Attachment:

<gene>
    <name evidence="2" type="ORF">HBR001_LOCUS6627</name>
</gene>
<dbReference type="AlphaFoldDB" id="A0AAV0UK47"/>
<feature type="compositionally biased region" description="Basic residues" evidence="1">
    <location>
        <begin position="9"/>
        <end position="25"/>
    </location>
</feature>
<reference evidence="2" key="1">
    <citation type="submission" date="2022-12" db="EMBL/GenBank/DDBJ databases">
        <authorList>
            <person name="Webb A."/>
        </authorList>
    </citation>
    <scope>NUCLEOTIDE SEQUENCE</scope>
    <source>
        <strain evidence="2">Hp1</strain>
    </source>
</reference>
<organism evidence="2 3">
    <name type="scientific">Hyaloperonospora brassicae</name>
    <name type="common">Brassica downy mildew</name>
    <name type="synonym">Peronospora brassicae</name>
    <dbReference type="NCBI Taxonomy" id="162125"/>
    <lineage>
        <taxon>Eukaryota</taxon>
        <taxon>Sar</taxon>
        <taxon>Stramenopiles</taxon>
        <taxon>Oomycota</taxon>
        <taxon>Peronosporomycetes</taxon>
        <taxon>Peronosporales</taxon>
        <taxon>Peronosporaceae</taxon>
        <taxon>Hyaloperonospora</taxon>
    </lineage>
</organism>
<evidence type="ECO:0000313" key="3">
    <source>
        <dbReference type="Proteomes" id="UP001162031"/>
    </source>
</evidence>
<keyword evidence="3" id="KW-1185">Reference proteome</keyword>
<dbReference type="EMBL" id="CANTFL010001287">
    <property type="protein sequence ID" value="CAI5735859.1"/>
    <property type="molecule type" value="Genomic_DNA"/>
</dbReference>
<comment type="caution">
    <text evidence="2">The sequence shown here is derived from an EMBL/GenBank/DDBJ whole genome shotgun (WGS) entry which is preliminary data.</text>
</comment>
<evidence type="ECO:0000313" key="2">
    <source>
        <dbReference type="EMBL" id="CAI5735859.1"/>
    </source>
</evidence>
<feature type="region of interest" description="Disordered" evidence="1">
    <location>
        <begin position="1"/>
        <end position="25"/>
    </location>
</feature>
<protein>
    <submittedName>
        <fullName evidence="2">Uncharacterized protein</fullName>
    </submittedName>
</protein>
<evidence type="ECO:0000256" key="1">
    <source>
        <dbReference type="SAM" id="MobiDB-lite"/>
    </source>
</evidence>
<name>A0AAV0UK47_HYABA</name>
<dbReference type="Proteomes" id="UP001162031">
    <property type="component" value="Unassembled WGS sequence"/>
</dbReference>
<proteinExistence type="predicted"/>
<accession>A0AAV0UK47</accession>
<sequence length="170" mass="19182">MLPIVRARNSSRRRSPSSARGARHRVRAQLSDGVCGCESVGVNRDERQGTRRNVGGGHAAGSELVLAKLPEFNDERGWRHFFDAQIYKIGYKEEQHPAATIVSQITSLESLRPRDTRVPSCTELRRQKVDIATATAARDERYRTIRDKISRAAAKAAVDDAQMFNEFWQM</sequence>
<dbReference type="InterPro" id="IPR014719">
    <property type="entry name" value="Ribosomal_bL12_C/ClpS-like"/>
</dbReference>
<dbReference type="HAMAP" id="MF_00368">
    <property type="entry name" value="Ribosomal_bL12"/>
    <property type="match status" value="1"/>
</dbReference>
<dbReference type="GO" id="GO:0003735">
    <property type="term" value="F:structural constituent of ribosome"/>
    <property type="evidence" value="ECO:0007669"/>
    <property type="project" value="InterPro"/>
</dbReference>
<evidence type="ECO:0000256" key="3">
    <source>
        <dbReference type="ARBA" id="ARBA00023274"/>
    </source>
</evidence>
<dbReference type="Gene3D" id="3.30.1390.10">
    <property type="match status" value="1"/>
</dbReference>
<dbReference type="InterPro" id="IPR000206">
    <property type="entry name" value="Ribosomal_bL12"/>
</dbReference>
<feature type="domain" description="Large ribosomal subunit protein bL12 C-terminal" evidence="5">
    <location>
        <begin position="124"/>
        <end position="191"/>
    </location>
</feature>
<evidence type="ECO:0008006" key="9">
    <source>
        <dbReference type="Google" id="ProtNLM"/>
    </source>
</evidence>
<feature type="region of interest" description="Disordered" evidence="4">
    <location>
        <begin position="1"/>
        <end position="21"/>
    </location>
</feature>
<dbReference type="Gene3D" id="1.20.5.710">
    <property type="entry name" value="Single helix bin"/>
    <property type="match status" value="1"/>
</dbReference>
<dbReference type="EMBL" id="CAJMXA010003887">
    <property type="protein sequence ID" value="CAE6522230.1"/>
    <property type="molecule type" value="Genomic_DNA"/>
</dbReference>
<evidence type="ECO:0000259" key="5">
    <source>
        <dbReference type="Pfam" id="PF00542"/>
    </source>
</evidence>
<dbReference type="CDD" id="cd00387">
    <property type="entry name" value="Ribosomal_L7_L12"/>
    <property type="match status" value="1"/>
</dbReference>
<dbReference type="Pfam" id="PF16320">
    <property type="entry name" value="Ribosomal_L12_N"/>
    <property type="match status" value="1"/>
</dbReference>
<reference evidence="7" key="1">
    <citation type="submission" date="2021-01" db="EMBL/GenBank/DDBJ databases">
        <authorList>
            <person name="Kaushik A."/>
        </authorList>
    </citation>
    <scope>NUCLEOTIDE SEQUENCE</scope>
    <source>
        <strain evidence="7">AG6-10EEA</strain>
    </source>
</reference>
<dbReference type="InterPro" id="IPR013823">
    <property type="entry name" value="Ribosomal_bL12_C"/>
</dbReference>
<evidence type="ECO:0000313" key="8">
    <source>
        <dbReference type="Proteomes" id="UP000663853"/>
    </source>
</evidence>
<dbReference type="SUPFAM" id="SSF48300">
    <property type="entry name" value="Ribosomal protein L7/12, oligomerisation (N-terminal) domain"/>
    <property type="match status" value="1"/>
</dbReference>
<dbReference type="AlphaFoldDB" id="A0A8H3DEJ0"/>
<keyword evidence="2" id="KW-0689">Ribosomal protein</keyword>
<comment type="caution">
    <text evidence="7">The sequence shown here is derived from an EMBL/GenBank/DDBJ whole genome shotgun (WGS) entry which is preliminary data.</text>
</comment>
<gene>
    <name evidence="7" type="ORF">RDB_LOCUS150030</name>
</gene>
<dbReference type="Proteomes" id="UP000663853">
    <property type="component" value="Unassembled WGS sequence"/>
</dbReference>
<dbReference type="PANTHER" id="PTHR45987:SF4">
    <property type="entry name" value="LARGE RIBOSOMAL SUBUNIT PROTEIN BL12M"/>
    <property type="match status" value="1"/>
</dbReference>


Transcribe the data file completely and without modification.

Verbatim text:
<gene>
    <name evidence="2" type="ORF">HBR001_LOCUS6627</name>
</gene>
<dbReference type="AlphaFoldDB" id="A0AAV0UK47"/>
<feature type="compositionally biased region" description="Basic residues" evidence="1">
    <location>
        <begin position="9"/>
        <end position="25"/>
    </location>
</feature>
<reference evidence="2" key="1">
    <citation type="submission" date="2022-12" db="EMBL/GenBank/DDBJ databases">
        <authorList>
            <person name="Webb A."/>
        </authorList>
    </citation>
    <scope>NUCLEOTIDE SEQUENCE</scope>
    <source>
        <strain evidence="2">Hp1</strain>
    </source>
</reference>
<organism evidence="2 3">
    <name type="scientific">Hyaloperonospora brassicae</name>
    <name type="common">Brassica downy mildew</name>
    <name type="synonym">Peronospora brassicae</name>
    <dbReference type="NCBI Taxonomy" id="162125"/>
    <lineage>
        <taxon>Eukaryota</taxon>
        <taxon>Sar</taxon>
        <taxon>Stramenopiles</taxon>
        <taxon>Oomycota</taxon>
        <taxon>Peronosporomycetes</taxon>
        <taxon>Peronosporales</taxon>
        <taxon>Peronosporaceae</taxon>
        <taxon>Hyaloperonospora</taxon>
    </lineage>
</organism>
<evidence type="ECO:0000313" key="3">
    <source>
        <dbReference type="Proteomes" id="UP001162031"/>
    </source>
</evidence>
<keyword evidence="3" id="KW-1185">Reference proteome</keyword>
<dbReference type="EMBL" id="CANTFL010001287">
    <property type="protein sequence ID" value="CAI5735859.1"/>
    <property type="molecule type" value="Genomic_DNA"/>
</dbReference>
<comment type="caution">
    <text evidence="2">The sequence shown here is derived from an EMBL/GenBank/DDBJ whole genome shotgun (WGS) entry which is preliminary data.</text>
</comment>
<evidence type="ECO:0000313" key="2">
    <source>
        <dbReference type="EMBL" id="CAI5735859.1"/>
    </source>
</evidence>
<feature type="region of interest" description="Disordered" evidence="1">
    <location>
        <begin position="1"/>
        <end position="25"/>
    </location>
</feature>
<protein>
    <submittedName>
        <fullName evidence="2">Uncharacterized protein</fullName>
    </submittedName>
</protein>
<evidence type="ECO:0000256" key="1">
    <source>
        <dbReference type="SAM" id="MobiDB-lite"/>
    </source>
</evidence>
<name>A0AAV0UK47_HYABA</name>
<dbReference type="Proteomes" id="UP001162031">
    <property type="component" value="Unassembled WGS sequence"/>
</dbReference>
<proteinExistence type="predicted"/>
<accession>A0AAV0UK47</accession>
<sequence length="170" mass="19182">MLPIVRARNSSRRRSPSSARGARHRVRAQLSDGVCGCESVGVNRDERQGTRRNVGGGHAAGSELVLAKLPEFNDERGWRHFFDAQIYKIGYKEEQHPAATIVSQITSLESLRPRDTRVPSCTELRRQKVDIATATAARDERYRTIRDKISRAAAKAAVDDAQMFNEFWQM</sequence>
<dbReference type="InterPro" id="IPR014719">
    <property type="entry name" value="Ribosomal_bL12_C/ClpS-like"/>
</dbReference>
<dbReference type="HAMAP" id="MF_00368">
    <property type="entry name" value="Ribosomal_bL12"/>
    <property type="match status" value="1"/>
</dbReference>
<dbReference type="GO" id="GO:0003735">
    <property type="term" value="F:structural constituent of ribosome"/>
    <property type="evidence" value="ECO:0007669"/>
    <property type="project" value="InterPro"/>
</dbReference>
<evidence type="ECO:0000256" key="3">
    <source>
        <dbReference type="ARBA" id="ARBA00023274"/>
    </source>
</evidence>
<dbReference type="Gene3D" id="3.30.1390.10">
    <property type="match status" value="1"/>
</dbReference>
<dbReference type="InterPro" id="IPR000206">
    <property type="entry name" value="Ribosomal_bL12"/>
</dbReference>
<feature type="domain" description="Large ribosomal subunit protein bL12 C-terminal" evidence="5">
    <location>
        <begin position="124"/>
        <end position="191"/>
    </location>
</feature>
<evidence type="ECO:0008006" key="9">
    <source>
        <dbReference type="Google" id="ProtNLM"/>
    </source>
</evidence>
<feature type="region of interest" description="Disordered" evidence="4">
    <location>
        <begin position="1"/>
        <end position="21"/>
    </location>
</feature>
<dbReference type="Gene3D" id="1.20.5.710">
    <property type="entry name" value="Single helix bin"/>
    <property type="match status" value="1"/>
</dbReference>
<dbReference type="EMBL" id="CAJMXA010003887">
    <property type="protein sequence ID" value="CAE6522230.1"/>
    <property type="molecule type" value="Genomic_DNA"/>
</dbReference>
<evidence type="ECO:0000259" key="5">
    <source>
        <dbReference type="Pfam" id="PF00542"/>
    </source>
</evidence>
<dbReference type="CDD" id="cd00387">
    <property type="entry name" value="Ribosomal_L7_L12"/>
    <property type="match status" value="1"/>
</dbReference>
<dbReference type="Pfam" id="PF16320">
    <property type="entry name" value="Ribosomal_L12_N"/>
    <property type="match status" value="1"/>
</dbReference>
<reference evidence="7" key="1">
    <citation type="submission" date="2021-01" db="EMBL/GenBank/DDBJ databases">
        <authorList>
            <person name="Kaushik A."/>
        </authorList>
    </citation>
    <scope>NUCLEOTIDE SEQUENCE</scope>
    <source>
        <strain evidence="7">AG6-10EEA</strain>
    </source>
</reference>
<dbReference type="InterPro" id="IPR013823">
    <property type="entry name" value="Ribosomal_bL12_C"/>
</dbReference>
<evidence type="ECO:0000313" key="8">
    <source>
        <dbReference type="Proteomes" id="UP000663853"/>
    </source>
</evidence>
<dbReference type="SUPFAM" id="SSF48300">
    <property type="entry name" value="Ribosomal protein L7/12, oligomerisation (N-terminal) domain"/>
    <property type="match status" value="1"/>
</dbReference>
<dbReference type="AlphaFoldDB" id="A0A8H3DEJ0"/>
<keyword evidence="2" id="KW-0689">Ribosomal protein</keyword>
<comment type="caution">
    <text evidence="7">The sequence shown here is derived from an EMBL/GenBank/DDBJ whole genome shotgun (WGS) entry which is preliminary data.</text>
</comment>
<gene>
    <name evidence="7" type="ORF">RDB_LOCUS150030</name>
</gene>
<dbReference type="Proteomes" id="UP000663853">
    <property type="component" value="Unassembled WGS sequence"/>
</dbReference>
<dbReference type="PANTHER" id="PTHR45987:SF4">
    <property type="entry name" value="LARGE RIBOSOMAL SUBUNIT PROTEIN BL12M"/>
    <property type="match status" value="1"/>
</dbReference>